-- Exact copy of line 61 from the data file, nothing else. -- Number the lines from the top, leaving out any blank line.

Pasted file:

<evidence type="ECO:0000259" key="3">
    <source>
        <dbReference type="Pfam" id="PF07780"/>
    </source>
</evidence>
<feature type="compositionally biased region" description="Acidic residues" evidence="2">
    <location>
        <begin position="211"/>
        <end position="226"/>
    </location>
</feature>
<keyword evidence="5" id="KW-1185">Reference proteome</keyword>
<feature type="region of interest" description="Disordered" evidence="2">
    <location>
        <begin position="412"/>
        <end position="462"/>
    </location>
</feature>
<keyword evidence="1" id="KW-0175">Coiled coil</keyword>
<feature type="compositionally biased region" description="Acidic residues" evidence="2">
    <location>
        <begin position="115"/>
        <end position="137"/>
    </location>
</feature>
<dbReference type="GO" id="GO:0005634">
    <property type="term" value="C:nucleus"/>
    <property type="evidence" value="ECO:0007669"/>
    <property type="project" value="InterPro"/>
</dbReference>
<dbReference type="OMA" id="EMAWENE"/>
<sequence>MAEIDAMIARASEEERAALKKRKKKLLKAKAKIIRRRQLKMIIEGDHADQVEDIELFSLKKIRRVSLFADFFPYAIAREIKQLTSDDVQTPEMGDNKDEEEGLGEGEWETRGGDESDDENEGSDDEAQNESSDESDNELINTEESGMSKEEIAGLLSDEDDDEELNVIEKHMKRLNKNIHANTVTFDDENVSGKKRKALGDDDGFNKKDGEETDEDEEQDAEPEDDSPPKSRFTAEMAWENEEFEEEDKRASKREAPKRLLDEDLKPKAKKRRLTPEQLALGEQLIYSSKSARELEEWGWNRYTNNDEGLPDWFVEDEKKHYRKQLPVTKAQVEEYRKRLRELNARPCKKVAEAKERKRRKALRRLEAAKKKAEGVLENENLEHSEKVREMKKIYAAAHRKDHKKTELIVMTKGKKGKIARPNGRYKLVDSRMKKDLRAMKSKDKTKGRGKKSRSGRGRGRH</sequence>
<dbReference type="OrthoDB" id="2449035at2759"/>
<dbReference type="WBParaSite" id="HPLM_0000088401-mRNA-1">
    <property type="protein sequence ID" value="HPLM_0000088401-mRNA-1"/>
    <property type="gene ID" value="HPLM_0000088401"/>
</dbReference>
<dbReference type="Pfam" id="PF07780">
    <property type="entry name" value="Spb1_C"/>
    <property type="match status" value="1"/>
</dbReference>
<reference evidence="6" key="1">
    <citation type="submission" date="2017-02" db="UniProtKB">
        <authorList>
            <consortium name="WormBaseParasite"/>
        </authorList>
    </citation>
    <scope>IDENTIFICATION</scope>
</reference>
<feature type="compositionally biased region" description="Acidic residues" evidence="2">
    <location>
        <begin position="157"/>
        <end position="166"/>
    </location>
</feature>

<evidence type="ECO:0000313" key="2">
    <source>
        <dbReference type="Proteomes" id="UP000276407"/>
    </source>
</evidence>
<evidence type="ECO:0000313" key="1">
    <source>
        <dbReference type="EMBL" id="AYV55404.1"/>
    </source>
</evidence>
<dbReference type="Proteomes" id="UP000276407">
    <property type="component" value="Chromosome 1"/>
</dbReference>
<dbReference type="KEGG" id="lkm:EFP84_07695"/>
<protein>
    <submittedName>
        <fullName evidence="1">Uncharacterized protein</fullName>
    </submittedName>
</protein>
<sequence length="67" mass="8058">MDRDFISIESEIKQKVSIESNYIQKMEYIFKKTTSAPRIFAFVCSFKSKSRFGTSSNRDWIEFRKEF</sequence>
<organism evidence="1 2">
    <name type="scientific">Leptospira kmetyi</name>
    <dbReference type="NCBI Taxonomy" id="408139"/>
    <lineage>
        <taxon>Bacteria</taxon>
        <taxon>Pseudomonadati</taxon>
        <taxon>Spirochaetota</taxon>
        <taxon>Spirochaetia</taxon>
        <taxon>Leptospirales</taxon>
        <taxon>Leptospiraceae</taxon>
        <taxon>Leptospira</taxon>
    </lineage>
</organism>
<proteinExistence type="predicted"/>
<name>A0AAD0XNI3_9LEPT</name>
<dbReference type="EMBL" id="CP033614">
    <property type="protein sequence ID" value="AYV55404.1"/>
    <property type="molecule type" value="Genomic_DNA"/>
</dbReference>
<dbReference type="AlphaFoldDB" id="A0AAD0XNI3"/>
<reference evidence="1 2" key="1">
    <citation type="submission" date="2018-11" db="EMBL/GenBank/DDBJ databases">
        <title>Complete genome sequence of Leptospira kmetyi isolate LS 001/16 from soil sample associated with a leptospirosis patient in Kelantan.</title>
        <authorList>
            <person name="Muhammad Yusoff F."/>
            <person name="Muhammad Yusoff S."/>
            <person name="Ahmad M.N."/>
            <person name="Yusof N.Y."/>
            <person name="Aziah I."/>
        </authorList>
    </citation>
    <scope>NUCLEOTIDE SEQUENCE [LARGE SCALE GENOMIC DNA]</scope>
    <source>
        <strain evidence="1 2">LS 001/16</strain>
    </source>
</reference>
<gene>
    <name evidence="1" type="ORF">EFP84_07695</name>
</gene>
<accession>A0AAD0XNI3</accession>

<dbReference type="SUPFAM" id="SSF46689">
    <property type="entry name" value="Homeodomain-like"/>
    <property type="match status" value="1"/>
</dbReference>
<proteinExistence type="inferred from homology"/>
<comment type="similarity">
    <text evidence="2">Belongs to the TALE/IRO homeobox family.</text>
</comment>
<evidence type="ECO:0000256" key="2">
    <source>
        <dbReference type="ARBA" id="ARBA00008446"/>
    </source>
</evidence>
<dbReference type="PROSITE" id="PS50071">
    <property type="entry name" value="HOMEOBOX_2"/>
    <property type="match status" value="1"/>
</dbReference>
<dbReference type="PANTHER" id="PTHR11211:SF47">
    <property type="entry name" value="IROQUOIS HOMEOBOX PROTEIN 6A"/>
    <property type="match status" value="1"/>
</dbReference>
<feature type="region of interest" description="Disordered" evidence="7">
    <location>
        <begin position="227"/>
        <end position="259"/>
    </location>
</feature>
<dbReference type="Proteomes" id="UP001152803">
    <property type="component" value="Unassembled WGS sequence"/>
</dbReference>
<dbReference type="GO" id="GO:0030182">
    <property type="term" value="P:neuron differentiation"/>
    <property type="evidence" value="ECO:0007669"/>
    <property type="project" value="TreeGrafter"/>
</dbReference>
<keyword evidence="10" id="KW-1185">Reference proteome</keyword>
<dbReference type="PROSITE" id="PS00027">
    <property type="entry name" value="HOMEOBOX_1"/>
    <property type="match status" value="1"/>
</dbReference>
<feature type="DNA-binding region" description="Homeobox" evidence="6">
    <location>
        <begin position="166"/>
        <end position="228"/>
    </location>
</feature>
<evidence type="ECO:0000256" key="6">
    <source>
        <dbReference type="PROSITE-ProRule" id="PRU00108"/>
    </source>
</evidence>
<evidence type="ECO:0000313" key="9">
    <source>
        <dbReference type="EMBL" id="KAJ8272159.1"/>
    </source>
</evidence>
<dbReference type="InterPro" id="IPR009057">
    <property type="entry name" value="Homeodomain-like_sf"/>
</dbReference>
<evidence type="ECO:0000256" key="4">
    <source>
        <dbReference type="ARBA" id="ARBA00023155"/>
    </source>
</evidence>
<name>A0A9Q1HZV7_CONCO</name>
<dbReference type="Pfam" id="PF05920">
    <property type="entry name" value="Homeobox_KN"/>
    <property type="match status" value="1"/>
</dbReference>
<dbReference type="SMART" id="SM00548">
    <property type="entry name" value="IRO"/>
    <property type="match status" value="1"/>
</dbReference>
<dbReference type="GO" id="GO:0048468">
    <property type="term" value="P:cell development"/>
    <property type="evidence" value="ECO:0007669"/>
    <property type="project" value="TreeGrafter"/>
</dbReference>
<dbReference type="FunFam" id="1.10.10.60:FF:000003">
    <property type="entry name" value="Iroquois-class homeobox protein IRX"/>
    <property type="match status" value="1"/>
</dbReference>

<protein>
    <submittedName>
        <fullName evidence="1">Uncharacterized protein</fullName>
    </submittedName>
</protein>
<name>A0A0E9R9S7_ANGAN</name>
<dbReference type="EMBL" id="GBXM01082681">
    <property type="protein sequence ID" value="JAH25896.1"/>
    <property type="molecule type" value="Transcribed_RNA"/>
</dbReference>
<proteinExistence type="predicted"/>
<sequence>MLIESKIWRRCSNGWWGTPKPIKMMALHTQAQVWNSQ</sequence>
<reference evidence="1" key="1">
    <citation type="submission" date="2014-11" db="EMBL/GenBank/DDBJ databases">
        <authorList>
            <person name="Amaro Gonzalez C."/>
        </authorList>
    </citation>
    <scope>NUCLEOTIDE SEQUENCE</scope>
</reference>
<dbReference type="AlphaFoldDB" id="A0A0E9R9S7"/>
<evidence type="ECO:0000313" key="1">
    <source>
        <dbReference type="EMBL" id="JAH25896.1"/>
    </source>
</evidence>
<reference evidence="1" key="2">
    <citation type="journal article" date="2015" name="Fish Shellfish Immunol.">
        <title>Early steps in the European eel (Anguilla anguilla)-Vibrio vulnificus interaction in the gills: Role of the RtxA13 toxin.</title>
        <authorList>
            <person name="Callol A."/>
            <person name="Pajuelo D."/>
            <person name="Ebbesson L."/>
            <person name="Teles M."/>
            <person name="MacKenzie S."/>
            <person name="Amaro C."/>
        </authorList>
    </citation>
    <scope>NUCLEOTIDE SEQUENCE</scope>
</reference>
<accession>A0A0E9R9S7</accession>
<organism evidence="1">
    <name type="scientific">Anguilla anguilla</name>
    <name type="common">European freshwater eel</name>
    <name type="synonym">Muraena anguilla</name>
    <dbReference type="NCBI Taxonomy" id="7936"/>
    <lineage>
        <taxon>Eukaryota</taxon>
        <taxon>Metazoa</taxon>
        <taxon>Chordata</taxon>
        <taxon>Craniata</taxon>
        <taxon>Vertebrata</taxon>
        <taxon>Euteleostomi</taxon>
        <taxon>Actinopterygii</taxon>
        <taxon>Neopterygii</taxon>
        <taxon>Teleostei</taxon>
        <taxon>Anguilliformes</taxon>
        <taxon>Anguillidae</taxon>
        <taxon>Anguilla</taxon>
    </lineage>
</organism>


<evidence type="ECO:0000313" key="1">